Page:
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A Second Course in Complex Analysis

William A. Veech
Dover Publications
Publication Date: 
Number of Pages: 
[Reviewed by
Allen Stenger
, on

This is a very careful treatment of several topics in complex analysis. It covers all the details in the proofs and doesn't do any hand-waving over the tricky parts, It's not in a hurry to get anywhere, and takes a number of digressions. This new Dover edition is a slightly-corrected version of the 1967 work published by W. A. Benjamin.

The first half of the book has a strong geometrical flavor, dealing with analytic continuation, the Riemann mapping theorem, the Koebe uniformization theorem, and the Koebe-Faber distortion theorem. It then makes a smooth transition to the world of special functions, with chapters on the elliptic modular function λ(z) (used to prove Picard's two theorems on exceptional values of entire functions and at essential singularities), the Hadamard product theorem (with a detailed study of the Gamma function), and the Riemann zeta function (including Ikehara's proof of the Prime Number Theorem).

Is this the book for you? That depends on whether you like the choice of topics and the careful and geometric treatment. The topics were already classical in 1967 (as Veech notes in the Preface), and you should not shy away from this book just because it is old, especially since it is bargain-priced. But there are numerous other sources for these results:

  • Much of the material is also in Titchmarsh's classic Theory of Functions, although Titchmarsh takes a much less geometric approach. Titchmarsh gives a more direct proof of Picard's theorems that does not depend on the modular function.
  • The Prime Number Theorem is proved in many number theory books, usually with Ikehara's method, although it is rarely treated in complex analysis books. An exception is Bak and Newman's Complex Analysis (Springer, 2nd edition, 1997) which gives the even simpler proof by D. J. Newman that had not been discovered when Veech's book was written.
  • There are several specialized texts on modular functions, for example Apostol's Modular Functions and Dirichlet Series in Number Theory.
  • The material on the mapping theorems and the distortion theorem is the hardest to find. There was a whole industry of this subject (called schlicht functions) in the early 1900s but it has disappeared today. There is a good treatment as a series of problems in Pólya and Szegö's Problems and Theorems in Analysis , Part IV, Chapter 2.

Allen Stenger is a math hobbyist, library propagandist, and retired computer programmer. He volunteers in his spare time at, a math help site that fosters inquiry learning. His mathematical interests are number theory and classical analysis.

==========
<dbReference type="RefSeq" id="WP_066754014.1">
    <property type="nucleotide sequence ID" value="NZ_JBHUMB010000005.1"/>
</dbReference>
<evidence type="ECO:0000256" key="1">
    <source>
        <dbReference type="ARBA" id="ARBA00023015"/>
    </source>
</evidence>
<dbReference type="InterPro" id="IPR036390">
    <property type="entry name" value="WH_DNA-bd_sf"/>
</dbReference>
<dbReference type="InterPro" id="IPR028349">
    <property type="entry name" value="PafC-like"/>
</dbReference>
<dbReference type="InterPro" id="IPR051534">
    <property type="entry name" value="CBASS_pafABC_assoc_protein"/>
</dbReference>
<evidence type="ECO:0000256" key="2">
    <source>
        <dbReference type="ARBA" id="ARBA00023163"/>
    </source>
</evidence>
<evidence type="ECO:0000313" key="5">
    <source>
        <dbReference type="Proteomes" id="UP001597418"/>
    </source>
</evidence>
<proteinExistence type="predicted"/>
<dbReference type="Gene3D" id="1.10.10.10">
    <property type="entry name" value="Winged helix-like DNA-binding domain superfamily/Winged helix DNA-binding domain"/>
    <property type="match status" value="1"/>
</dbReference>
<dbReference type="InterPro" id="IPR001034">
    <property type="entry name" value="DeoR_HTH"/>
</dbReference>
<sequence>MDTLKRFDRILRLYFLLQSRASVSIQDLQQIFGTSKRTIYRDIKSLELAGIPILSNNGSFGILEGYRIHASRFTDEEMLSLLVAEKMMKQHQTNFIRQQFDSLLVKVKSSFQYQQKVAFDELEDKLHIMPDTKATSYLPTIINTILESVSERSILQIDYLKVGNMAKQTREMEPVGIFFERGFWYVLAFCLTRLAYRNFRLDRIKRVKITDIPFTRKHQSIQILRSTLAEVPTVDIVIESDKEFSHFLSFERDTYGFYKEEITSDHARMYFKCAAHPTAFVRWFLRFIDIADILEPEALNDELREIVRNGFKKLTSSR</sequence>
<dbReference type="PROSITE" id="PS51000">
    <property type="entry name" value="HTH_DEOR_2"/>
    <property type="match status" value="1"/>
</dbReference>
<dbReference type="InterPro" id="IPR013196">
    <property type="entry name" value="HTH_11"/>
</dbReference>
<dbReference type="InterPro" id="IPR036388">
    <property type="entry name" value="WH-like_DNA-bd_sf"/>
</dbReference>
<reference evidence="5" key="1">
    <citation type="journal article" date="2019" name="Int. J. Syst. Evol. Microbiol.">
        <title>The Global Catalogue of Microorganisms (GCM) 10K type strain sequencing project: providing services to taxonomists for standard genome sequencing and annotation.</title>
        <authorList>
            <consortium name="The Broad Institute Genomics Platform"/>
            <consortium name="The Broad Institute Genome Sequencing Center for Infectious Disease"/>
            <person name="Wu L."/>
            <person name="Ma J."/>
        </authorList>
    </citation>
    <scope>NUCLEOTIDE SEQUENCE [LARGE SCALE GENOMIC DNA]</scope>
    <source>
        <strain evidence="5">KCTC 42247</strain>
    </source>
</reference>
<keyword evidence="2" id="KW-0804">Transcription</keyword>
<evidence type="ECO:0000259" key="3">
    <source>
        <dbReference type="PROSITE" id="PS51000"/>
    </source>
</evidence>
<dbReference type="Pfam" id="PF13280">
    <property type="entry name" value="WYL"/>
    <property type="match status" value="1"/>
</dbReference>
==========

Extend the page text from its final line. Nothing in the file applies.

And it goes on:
Chapter 1: Analytic Continuation

1. The Exponential Function and the Logarithm
2. Continuation Sequences
3. Continuation Along an Arc
4. Germs
5. Existence of Continuations
6. The Winding Number
7. The Argument Principle
8. The Monodromy Theorem
9. Composition of Germs
10. Composition of Continuations
11. Covering Surfaces

Chapter 2 Geometric Considerations

1. Complex Projective Space
2. Linear Transformations
3. Fractional Linear Transformations
4. Properties of Fractional Linear Transformations
5. Symmetry
6. Schwarz's Lemma
7. Non-Euclidean Geometry
8. The Schwarz Reflection Principle

Chapter 3 The Mapping Theorems of Riemann And Koebe

1. Analytic Equivalence
2. Local Uniform Convergence
3. A Theorem of Hurwitz
4. Implications of Pointwise Convergence
5. Implications of Convergence on a Subset
6. Approximately Linear Functions — Another Application of Schwarz's Lemma
7. A Uniformization Theorem
8. A Closer Look At the Covering
9. Boundary Behavior
10. Lindelöf's Lemma
11. Facts From Topology
12. Continuity at the Boundary
13. A Theorem of Fejér

Chapter 4 The Modular Function

1. Exceptional Values
2. The Modular Configuration
3. The Landau Radius
4. Schottky's Theorem
5. Normal Families
6. Montel's Theorem
7. Picard's Second Theorem
8. The Koebe-Faber Distortion Theorem
9. Bloch's Theorem

Chapter 5 The Hadamard Product Theorem

1. Infinite Products
2. Products of Functions
3. The Weierstrass Product Theorem
4. Functions of Finite Order
5. Exponent of Convergence
6. Canonical Products
7. The Borel-Carathéodory Lemma — Another Form of Schwarz's Lemma
8. A Lemma of H. Cartan
9. The Hadamard Product Theorem
10. The Gamma Function
11. Standard Formulas
12. The Integral Representation of Γ(z)


Chapter 6 The Prime Number Theorem

1. Dirichlet Series
2. Number-Theoretic Functions
3. Statement of the Prime Number Theorem
4. The Riemann Zeta Function
5. Analytic Continuation of ζ(s)
6. Riemann's Functional Equation
7. The Zeros Of ζ(s) In The Critical Strip
8. ζ(s) for Re(s) = 1
9. Integral Representation of Dirichlet Series
10. Integral-Theoretic Lemmas
11. Weak Limits
12. A Tauberian Theorem